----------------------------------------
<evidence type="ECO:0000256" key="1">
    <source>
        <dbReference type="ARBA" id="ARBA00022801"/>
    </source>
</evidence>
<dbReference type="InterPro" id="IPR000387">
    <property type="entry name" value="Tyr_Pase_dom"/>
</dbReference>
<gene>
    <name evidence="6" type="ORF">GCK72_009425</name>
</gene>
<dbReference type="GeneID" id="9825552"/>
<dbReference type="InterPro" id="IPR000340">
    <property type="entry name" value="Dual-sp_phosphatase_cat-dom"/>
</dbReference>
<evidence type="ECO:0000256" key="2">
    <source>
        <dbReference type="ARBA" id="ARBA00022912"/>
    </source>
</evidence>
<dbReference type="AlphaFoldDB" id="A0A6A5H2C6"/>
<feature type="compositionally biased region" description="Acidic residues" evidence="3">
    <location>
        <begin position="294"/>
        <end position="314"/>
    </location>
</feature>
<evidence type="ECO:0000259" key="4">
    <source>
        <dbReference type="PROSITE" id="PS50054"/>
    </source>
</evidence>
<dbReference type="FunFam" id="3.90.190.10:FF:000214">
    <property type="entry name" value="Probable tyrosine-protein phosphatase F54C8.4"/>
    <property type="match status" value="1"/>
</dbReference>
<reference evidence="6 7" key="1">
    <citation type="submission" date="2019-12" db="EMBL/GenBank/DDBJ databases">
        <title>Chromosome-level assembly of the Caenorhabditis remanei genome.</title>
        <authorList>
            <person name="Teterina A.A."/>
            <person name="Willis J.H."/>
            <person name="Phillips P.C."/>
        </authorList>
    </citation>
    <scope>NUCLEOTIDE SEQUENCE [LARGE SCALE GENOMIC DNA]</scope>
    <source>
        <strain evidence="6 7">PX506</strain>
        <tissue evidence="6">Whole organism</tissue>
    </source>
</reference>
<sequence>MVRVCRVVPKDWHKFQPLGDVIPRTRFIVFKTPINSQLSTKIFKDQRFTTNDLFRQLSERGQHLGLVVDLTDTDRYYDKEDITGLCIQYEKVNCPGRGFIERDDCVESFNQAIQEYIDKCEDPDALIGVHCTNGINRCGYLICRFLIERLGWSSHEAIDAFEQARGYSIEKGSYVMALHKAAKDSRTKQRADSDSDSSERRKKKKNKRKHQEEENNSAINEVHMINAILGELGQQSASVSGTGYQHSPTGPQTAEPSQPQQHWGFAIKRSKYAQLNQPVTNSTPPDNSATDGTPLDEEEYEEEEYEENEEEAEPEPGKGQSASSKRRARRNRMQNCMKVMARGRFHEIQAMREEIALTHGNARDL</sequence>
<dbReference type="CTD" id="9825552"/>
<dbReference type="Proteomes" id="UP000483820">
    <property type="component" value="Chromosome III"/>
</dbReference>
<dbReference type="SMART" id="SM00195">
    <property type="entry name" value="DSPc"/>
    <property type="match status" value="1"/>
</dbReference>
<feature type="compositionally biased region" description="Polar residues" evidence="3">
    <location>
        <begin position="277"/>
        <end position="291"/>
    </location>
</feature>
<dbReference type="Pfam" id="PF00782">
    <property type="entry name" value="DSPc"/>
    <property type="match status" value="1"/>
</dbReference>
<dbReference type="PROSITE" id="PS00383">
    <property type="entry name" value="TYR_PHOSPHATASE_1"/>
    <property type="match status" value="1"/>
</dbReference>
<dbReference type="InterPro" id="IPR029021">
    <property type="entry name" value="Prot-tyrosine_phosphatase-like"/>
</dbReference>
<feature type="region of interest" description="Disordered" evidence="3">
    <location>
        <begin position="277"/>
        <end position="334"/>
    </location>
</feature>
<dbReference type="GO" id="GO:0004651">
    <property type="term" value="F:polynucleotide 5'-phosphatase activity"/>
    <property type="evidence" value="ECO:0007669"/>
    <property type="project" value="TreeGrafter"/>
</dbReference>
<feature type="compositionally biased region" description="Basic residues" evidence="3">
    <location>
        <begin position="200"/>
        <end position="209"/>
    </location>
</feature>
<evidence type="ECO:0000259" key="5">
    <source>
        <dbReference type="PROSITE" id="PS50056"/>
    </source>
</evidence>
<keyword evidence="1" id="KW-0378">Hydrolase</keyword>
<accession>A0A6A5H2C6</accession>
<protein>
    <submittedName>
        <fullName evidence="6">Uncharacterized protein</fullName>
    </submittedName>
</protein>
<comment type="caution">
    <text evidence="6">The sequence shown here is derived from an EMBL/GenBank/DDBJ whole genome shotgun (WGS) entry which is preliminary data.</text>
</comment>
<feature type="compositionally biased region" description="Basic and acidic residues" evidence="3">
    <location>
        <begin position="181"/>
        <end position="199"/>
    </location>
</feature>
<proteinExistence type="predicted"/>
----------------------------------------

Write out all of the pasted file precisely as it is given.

<evidence type="ECO:0000256" key="1">
    <source>
        <dbReference type="ARBA" id="ARBA00022801"/>
    </source>
</evidence>
<dbReference type="InterPro" id="IPR000387">
    <property type="entry name" value="Tyr_Pase_dom"/>
</dbReference>
<gene>
    <name evidence="6" type="ORF">GCK72_009425</name>
</gene>
<dbReference type="GeneID" id="9825552"/>
<dbReference type="InterPro" id="IPR000340">
    <property type="entry name" value="Dual-sp_phosphatase_cat-dom"/>
</dbReference>
<evidence type="ECO:0000256" key="2">
    <source>
        <dbReference type="ARBA" id="ARBA00022912"/>
    </source>
</evidence>
<dbReference type="AlphaFoldDB" id="A0A6A5H2C6"/>
<feature type="compositionally biased region" description="Acidic residues" evidence="3">
    <location>
        <begin position="294"/>
        <end position="314"/>
    </location>
</feature>
<evidence type="ECO:0000259" key="4">
    <source>
        <dbReference type="PROSITE" id="PS50054"/>
    </source>
</evidence>
<dbReference type="FunFam" id="3.90.190.10:FF:000214">
    <property type="entry name" value="Probable tyrosine-protein phosphatase F54C8.4"/>
    <property type="match status" value="1"/>
</dbReference>
<reference evidence="6 7" key="1">
    <citation type="submission" date="2019-12" db="EMBL/GenBank/DDBJ databases">
        <title>Chromosome-level assembly of the Caenorhabditis remanei genome.</title>
        <authorList>
            <person name="Teterina A.A."/>
            <person name="Willis J.H."/>
            <person name="Phillips P.C."/>
        </authorList>
    </citation>
    <scope>NUCLEOTIDE SEQUENCE [LARGE SCALE GENOMIC DNA]</scope>
    <source>
        <strain evidence="6 7">PX506</strain>
        <tissue evidence="6">Whole organism</tissue>
    </source>
</reference>
<sequence>MVRVCRVVPKDWHKFQPLGDVIPRTRFIVFKTPINSQLSTKIFKDQRFTTNDLFRQLSERGQHLGLVVDLTDTDRYYDKEDITGLCIQYEKVNCPGRGFIERDDCVESFNQAIQEYIDKCEDPDALIGVHCTNGINRCGYLICRFLIERLGWSSHEAIDAFEQARGYSIEKGSYVMALHKAAKDSRTKQRADSDSDSSERRKKKKNKRKHQEEENNSAINEVHMINAILGELGQQSASVSGTGYQHSPTGPQTAEPSQPQQHWGFAIKRSKYAQLNQPVTNSTPPDNSATDGTPLDEEEYEEEEYEENEEEAEPEPGKGQSASSKRRARRNRMQNCMKVMARGRFHEIQAMREEIALTHGNARDL</sequence>
<dbReference type="CTD" id="9825552"/>
<dbReference type="Proteomes" id="UP000483820">
    <property type="component" value="Chromosome III"/>
</dbReference>
<dbReference type="SMART" id="SM00195">
    <property type="entry name" value="DSPc"/>
    <property type="match status" value="1"/>
</dbReference>
<feature type="compositionally biased region" description="Polar residues" evidence="3">
    <location>
        <begin position="277"/>
        <end position="291"/>
    </location>
</feature>
<dbReference type="Pfam" id="PF00782">
    <property type="entry name" value="DSPc"/>
    <property type="match status" value="1"/>
</dbReference>
<dbReference type="PROSITE" id="PS00383">
    <property type="entry name" value="TYR_PHOSPHATASE_1"/>
    <property type="match status" value="1"/>
</dbReference>
<dbReference type="InterPro" id="IPR029021">
    <property type="entry name" value="Prot-tyrosine_phosphatase-like"/>
</dbReference>
<feature type="region of interest" description="Disordered" evidence="3">
    <location>
        <begin position="277"/>
        <end position="334"/>
    </location>
</feature>
<dbReference type="GO" id="GO:0004651">
    <property type="term" value="F:polynucleotide 5'-phosphatase activity"/>
    <property type="evidence" value="ECO:0007669"/>
    <property type="project" value="TreeGrafter"/>
</dbReference>
<feature type="compositionally biased region" description="Basic residues" evidence="3">
    <location>
        <begin position="200"/>
        <end position="209"/>
    </location>
</feature>
<evidence type="ECO:0000259" key="5">
    <source>
        <dbReference type="PROSITE" id="PS50056"/>
    </source>
</evidence>
<keyword evidence="1" id="KW-0378">Hydrolase</keyword>
<accession>A0A6A5H2C6</accession>
<protein>
    <submittedName>
        <fullName evidence="6">Uncharacterized protein</fullName>
    </submittedName>
</protein>
<comment type="caution">
    <text evidence="6">The sequence shown here is derived from an EMBL/GenBank/DDBJ whole genome shotgun (WGS) entry which is preliminary data.</text>
</comment>
<feature type="compositionally biased region" description="Basic and acidic residues" evidence="3">
    <location>
        <begin position="181"/>
        <end position="199"/>
    </location>
</feature>
<proteinExistence type="predicted"/>